A giant conquered by Sir Bevis of Southampton. He was thirty feet high, and the space between his eyes was twelve inches. This mighty giant, whose effigy figures on the city gates of Southampton, could carry under his arm without feeling distressed Sir Bevis with his wife and horse. (See Giants.)
“As Bevis of Southampton fell upon Ascapart.” Shakespeare: 2 Henry VI., act ii. 3.
Ascendant In casting a horoscope the easternmost star, representing the house of life, is called the ascendant, because it is in the act of ascending. This is a man's strongest star, and so long as it is above the horizon his fortune is said to be in the ascendant. When a man's circumstances begin to improve, and things look brighter, we say his star is in the ascendant. (See Houses, Stars.)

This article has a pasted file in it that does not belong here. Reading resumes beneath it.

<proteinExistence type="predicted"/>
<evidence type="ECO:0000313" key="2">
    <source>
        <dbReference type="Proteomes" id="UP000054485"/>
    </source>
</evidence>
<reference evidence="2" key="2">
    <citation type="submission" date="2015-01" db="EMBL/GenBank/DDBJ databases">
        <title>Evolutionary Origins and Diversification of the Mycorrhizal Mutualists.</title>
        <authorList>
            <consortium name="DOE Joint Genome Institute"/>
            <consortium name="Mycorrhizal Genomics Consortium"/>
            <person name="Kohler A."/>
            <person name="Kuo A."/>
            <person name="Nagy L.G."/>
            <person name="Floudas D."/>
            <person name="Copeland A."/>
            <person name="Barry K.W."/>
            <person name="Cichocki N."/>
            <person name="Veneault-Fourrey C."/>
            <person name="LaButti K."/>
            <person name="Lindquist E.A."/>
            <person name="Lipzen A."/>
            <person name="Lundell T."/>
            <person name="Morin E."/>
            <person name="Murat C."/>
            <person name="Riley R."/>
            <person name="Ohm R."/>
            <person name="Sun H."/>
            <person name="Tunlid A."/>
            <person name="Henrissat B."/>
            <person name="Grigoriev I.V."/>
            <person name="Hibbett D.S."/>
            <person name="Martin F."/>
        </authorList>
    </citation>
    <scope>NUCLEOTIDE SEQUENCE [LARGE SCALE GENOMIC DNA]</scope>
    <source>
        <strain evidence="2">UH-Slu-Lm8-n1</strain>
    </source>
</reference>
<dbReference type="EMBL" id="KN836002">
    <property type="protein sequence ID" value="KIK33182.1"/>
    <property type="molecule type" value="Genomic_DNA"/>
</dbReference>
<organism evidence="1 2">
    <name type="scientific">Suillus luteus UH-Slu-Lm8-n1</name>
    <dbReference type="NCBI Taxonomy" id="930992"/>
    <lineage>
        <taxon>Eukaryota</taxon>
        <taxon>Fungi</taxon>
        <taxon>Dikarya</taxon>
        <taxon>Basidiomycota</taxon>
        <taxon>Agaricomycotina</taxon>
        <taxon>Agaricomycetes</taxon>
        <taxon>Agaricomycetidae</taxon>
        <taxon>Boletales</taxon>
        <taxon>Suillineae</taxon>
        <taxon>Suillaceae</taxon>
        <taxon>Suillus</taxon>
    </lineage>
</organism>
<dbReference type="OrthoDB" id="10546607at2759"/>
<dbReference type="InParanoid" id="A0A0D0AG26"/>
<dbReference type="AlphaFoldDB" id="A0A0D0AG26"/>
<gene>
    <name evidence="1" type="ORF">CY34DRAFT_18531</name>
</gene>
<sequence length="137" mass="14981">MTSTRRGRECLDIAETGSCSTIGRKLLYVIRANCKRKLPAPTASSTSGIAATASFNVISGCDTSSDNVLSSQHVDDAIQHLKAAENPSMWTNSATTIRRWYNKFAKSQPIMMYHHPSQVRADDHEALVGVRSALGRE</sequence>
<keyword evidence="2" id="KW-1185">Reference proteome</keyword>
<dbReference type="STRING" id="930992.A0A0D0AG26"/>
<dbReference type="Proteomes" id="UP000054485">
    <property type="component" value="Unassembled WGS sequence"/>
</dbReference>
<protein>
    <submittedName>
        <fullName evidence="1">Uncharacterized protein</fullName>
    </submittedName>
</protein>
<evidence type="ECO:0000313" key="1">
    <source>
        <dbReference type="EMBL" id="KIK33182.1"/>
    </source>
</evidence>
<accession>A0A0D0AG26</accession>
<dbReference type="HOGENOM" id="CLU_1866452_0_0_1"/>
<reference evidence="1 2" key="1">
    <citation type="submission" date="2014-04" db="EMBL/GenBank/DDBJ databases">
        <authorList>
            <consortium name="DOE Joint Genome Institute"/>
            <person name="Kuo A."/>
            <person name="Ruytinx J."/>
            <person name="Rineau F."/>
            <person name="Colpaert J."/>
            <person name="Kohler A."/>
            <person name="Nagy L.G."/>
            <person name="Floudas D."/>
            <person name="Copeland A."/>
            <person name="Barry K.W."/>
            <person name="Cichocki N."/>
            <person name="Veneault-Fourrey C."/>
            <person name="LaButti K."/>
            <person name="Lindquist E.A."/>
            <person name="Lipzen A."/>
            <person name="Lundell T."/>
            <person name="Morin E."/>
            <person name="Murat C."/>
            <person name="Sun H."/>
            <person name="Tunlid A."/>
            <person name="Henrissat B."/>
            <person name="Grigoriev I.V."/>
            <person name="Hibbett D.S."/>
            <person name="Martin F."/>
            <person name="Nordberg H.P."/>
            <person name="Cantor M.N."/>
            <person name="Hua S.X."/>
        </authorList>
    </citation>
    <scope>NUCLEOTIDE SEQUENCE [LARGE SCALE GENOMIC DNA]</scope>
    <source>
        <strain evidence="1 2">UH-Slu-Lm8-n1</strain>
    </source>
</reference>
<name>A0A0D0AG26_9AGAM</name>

(Judges v. 20.)
Source: Dictionary of Phrase and Fable, E. Cobham Brewer, 1894